Were you logged out of Facebook recently? Maybe booted off from Instagram, Messenger and sites that you had logged into with Facebook too?

That was Facebook hitting the panic button after a mass hack that allowed attackers to gain full control over users accounts took place.

All in all, 90 million accounts were logged off and as Facebook founder Mark Zuckerberg told media, "this is a really serious security issue". Zuckerberg and chief operating officer of Facebook Sheryl Sandberg's accounts were both accessed in the attack and the actual number of compromised users could grow thanks to social network being everywhere.


Someone figured out how to use three separate bugs together so as to create a major vulnerability, ironically enough through the View As privacy feature that lets you check what other people can see on your Facebook page.

One of the bugs in Facebook's video uploader used for wishing people happy birthday would generate a new Open Authorisation (OAuth 2) access token, for the user that the attacker was viewing a page as.

Those OAuth access tokens allows apps access to people's data without them having to give out usernames and passwords. It's convenient, and having people logged into Facebook via access tokens also boosts the social network's active user figures.

Facebook calls the access tokens "digital keys" and they really need to be kept safe. If an attacker gets hold of them, it's game over for your accounts everywhere that use Facebook logins. Think smartphone apps, websites, comments sections and more.

What happened here was that Facebook not only didn't keep the digital keys safe, but its software happily handed over 50m new ones to the attacker. A hacker jackpot of epic proportions that bypassed strong, unique passwords and two-factor authentication.
This happened because of bugs (although it sounds like misconfiguration was the case) that were, wait for it, introduced 14 months ago. Facebook has no idea if the vulnerability was exploited prior to this month.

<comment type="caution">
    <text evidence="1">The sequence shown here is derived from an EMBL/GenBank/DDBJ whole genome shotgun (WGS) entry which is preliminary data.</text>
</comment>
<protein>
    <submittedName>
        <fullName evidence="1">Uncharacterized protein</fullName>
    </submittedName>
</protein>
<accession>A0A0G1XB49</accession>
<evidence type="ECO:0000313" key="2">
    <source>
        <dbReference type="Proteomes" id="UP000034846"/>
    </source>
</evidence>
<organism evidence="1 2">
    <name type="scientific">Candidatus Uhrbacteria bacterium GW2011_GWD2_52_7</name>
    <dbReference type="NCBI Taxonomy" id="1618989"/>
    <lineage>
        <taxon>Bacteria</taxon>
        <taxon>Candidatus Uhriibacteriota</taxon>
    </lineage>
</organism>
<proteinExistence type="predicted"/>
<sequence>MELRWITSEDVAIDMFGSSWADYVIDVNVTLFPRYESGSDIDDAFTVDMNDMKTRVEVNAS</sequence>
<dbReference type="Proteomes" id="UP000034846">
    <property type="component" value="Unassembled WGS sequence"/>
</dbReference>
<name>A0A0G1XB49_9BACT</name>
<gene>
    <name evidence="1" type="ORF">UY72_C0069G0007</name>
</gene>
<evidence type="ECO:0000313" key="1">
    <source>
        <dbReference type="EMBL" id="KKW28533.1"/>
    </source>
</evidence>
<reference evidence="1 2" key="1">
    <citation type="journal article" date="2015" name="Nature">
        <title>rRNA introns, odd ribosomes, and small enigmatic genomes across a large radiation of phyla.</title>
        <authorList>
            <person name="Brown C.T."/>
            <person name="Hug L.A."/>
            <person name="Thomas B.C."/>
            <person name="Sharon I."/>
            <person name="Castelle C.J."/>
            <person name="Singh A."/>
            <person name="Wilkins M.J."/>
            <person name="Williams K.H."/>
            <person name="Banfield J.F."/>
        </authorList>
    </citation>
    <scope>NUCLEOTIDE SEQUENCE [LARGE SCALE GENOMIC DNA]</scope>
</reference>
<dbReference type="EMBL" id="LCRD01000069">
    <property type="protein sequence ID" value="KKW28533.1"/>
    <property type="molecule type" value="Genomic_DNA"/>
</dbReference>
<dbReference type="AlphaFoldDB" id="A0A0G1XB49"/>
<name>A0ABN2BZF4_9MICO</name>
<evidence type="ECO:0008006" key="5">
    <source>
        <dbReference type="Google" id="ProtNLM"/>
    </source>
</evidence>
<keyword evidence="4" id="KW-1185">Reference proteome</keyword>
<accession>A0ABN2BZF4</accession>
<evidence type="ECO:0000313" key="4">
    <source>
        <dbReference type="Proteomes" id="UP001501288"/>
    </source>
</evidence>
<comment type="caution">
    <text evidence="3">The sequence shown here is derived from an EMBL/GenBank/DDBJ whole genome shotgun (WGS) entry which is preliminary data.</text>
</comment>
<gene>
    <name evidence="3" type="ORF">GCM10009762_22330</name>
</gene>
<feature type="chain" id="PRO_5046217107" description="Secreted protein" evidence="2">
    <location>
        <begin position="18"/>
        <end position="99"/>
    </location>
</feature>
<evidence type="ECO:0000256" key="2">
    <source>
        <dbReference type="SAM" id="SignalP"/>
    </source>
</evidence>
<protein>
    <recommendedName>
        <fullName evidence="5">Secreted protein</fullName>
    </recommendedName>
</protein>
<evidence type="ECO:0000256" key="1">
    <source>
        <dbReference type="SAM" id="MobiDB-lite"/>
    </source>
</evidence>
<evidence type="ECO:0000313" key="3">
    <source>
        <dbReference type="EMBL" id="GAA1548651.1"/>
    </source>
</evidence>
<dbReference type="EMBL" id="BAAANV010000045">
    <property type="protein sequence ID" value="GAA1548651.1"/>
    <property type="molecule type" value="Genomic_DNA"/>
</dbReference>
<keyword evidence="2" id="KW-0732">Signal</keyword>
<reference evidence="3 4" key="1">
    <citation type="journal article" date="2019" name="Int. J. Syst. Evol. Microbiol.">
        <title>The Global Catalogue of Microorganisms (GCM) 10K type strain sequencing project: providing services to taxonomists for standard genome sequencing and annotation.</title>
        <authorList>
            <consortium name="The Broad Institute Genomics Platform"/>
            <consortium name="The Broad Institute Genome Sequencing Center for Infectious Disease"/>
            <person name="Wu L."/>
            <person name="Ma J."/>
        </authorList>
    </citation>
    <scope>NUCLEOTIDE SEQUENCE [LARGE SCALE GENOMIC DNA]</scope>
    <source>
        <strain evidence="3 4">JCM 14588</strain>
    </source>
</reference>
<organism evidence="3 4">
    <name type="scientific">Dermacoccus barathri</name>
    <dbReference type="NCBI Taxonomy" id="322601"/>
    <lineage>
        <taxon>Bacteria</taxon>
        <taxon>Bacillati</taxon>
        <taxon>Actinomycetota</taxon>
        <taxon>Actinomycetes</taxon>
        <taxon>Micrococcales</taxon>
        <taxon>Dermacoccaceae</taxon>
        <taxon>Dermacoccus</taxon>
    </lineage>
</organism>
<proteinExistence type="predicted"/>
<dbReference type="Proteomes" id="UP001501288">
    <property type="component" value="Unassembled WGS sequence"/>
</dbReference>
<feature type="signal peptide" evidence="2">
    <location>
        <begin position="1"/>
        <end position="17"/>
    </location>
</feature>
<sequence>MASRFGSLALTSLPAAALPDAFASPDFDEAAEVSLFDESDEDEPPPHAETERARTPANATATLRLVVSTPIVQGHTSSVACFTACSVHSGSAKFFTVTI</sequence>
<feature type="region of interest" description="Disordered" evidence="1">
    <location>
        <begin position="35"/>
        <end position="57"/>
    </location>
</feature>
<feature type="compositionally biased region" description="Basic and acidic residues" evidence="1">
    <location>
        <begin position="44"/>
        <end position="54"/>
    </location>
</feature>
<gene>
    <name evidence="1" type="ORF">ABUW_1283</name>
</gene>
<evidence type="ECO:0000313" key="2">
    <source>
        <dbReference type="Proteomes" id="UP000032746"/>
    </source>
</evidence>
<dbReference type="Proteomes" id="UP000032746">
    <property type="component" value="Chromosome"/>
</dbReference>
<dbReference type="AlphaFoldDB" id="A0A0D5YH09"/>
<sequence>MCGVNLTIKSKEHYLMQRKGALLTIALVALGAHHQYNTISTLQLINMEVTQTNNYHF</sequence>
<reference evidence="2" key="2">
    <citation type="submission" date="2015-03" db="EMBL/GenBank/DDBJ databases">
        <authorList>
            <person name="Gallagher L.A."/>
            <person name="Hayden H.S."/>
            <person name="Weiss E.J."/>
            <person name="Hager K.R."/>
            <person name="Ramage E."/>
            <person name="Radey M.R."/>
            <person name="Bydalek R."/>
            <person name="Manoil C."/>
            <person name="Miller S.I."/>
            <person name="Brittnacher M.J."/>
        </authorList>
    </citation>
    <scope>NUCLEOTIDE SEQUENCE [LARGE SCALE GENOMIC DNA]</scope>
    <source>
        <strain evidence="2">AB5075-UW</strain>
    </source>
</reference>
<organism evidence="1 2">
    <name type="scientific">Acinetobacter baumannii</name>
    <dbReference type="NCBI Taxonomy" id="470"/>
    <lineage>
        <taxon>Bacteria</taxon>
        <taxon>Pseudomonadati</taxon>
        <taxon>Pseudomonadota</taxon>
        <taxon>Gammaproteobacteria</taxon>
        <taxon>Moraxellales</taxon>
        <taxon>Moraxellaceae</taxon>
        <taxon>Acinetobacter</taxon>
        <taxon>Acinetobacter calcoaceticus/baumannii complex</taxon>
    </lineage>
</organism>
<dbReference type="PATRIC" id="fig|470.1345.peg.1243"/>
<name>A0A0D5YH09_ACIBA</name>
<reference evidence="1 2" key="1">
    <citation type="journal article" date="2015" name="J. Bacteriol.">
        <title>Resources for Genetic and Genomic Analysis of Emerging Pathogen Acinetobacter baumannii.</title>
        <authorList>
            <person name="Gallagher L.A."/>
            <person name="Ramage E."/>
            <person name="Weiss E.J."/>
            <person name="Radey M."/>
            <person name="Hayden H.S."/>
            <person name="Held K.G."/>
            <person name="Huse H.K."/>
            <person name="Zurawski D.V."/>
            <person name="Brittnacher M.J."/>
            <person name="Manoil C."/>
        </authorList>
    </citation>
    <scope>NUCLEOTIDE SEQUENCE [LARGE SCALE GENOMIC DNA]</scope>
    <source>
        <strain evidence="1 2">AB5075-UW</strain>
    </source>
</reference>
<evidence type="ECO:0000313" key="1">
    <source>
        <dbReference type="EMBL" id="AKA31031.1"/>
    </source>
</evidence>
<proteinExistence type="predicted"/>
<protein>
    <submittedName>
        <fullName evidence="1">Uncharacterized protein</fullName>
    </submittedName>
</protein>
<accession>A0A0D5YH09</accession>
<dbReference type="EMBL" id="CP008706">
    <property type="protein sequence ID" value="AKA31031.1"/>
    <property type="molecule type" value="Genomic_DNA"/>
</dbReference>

Linking Facebook and Instagram accounts isn't necessarily a good idea. Photo/Getty Images.
Linking Facebook and Instagram accounts isn't necessarily a good idea. Photo/Getty Images.

That's when Facebook noticed a huge spike in activity, as the attacker accessed people's profiles. Experience from past data breaches indicates the info from the taken Facebook profiles will likely be used to personalise phishing emails for greater authenticity.

We don't know who's behind the attack yet, but a well-known Taiwanese researcher and bug bounty hunter claimed credit for finding the vulnerability and allegedly threatened to delete Zuckerberg's Facebook account in a livestream.

He didn't embark on that career-limiting move, however, and instead posted screenshots of messages from Facebook's security team saying they were able to replicate the vulnerability and acknowledged it. The researcher is unlikely to get bounty money in this instance.


While we wait for a full post-mortem on the hack to discover just how many accounts were affected, head over to Facebook's security and login page and check for any unusual activity.

The lesson here is not to use social media accounts to log into services anywhere - and be very careful if you link, for instance, your Facebook and Instagram.

Sure, it's convenient but you get tracked by social media companies and could put your personal (and business) information in danger. That's not worth it.